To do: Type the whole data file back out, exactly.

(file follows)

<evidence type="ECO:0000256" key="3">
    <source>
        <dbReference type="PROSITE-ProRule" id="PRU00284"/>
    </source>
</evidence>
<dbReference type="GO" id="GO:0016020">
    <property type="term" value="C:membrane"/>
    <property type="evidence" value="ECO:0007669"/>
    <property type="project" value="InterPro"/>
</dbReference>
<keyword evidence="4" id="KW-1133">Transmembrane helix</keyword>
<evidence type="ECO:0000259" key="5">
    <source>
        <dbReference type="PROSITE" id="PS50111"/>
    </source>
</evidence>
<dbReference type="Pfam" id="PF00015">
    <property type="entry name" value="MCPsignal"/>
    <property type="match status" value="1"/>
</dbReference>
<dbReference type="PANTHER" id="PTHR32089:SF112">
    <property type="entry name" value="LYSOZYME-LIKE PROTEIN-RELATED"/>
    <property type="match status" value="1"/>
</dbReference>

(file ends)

<evidence type="ECO:0000256" key="3">
    <source>
        <dbReference type="PROSITE-ProRule" id="PRU00284"/>
    </source>
</evidence>
<dbReference type="GO" id="GO:0016020">
    <property type="term" value="C:membrane"/>
    <property type="evidence" value="ECO:0007669"/>
    <property type="project" value="InterPro"/>
</dbReference>
<keyword evidence="4" id="KW-1133">Transmembrane helix</keyword>
<evidence type="ECO:0000259" key="5">
    <source>
        <dbReference type="PROSITE" id="PS50111"/>
    </source>
</evidence>
<dbReference type="Pfam" id="PF00015">
    <property type="entry name" value="MCPsignal"/>
    <property type="match status" value="1"/>
</dbReference>
<dbReference type="PANTHER" id="PTHR32089:SF112">
    <property type="entry name" value="LYSOZYME-LIKE PROTEIN-RELATED"/>
    <property type="match status" value="1"/>
</dbReference>